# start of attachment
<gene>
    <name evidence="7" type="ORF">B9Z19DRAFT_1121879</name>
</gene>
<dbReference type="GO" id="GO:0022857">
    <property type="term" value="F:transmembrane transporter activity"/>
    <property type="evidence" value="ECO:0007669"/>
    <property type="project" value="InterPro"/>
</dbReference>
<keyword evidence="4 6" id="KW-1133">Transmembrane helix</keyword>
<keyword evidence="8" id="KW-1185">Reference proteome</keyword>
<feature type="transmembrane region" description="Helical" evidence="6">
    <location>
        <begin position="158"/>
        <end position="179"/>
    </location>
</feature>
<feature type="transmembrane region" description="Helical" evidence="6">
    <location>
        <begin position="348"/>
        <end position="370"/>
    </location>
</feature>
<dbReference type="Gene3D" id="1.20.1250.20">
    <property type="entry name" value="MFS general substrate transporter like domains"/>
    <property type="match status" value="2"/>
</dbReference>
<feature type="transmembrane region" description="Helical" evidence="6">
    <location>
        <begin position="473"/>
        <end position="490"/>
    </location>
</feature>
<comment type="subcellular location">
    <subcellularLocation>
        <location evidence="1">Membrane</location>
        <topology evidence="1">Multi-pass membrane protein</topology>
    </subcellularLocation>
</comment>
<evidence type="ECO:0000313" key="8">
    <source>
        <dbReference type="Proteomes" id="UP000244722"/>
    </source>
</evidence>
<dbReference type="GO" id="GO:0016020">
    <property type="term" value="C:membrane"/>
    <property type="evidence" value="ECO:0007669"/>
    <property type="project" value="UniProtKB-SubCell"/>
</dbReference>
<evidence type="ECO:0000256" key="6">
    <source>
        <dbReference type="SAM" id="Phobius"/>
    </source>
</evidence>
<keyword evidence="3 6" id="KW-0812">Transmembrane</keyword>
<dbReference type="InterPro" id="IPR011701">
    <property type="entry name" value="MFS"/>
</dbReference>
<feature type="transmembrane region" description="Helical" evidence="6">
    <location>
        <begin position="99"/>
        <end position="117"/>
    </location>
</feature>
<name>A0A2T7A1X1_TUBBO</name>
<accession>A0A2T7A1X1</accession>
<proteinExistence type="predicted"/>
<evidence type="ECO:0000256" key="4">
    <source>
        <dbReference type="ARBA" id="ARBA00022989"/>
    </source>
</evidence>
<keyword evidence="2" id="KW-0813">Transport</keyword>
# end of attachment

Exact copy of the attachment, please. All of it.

<gene>
    <name evidence="7" type="ORF">B9Z19DRAFT_1121879</name>
</gene>
<dbReference type="GO" id="GO:0022857">
    <property type="term" value="F:transmembrane transporter activity"/>
    <property type="evidence" value="ECO:0007669"/>
    <property type="project" value="InterPro"/>
</dbReference>
<keyword evidence="4 6" id="KW-1133">Transmembrane helix</keyword>
<keyword evidence="8" id="KW-1185">Reference proteome</keyword>
<feature type="transmembrane region" description="Helical" evidence="6">
    <location>
        <begin position="158"/>
        <end position="179"/>
    </location>
</feature>
<feature type="transmembrane region" description="Helical" evidence="6">
    <location>
        <begin position="348"/>
        <end position="370"/>
    </location>
</feature>
<dbReference type="Gene3D" id="1.20.1250.20">
    <property type="entry name" value="MFS general substrate transporter like domains"/>
    <property type="match status" value="2"/>
</dbReference>
<feature type="transmembrane region" description="Helical" evidence="6">
    <location>
        <begin position="473"/>
        <end position="490"/>
    </location>
</feature>
<comment type="subcellular location">
    <subcellularLocation>
        <location evidence="1">Membrane</location>
        <topology evidence="1">Multi-pass membrane protein</topology>
    </subcellularLocation>
</comment>
<evidence type="ECO:0000313" key="8">
    <source>
        <dbReference type="Proteomes" id="UP000244722"/>
    </source>
</evidence>
<dbReference type="GO" id="GO:0016020">
    <property type="term" value="C:membrane"/>
    <property type="evidence" value="ECO:0007669"/>
    <property type="project" value="UniProtKB-SubCell"/>
</dbReference>
<evidence type="ECO:0000256" key="6">
    <source>
        <dbReference type="SAM" id="Phobius"/>
    </source>
</evidence>
<keyword evidence="3 6" id="KW-0812">Transmembrane</keyword>
<dbReference type="InterPro" id="IPR011701">
    <property type="entry name" value="MFS"/>
</dbReference>
<feature type="transmembrane region" description="Helical" evidence="6">
    <location>
        <begin position="99"/>
        <end position="117"/>
    </location>
</feature>
<name>A0A2T7A1X1_TUBBO</name>
<accession>A0A2T7A1X1</accession>
<proteinExistence type="predicted"/>
<evidence type="ECO:0000256" key="4">
    <source>
        <dbReference type="ARBA" id="ARBA00022989"/>
    </source>
</evidence>
<keyword evidence="2" id="KW-0813">Transport</keyword>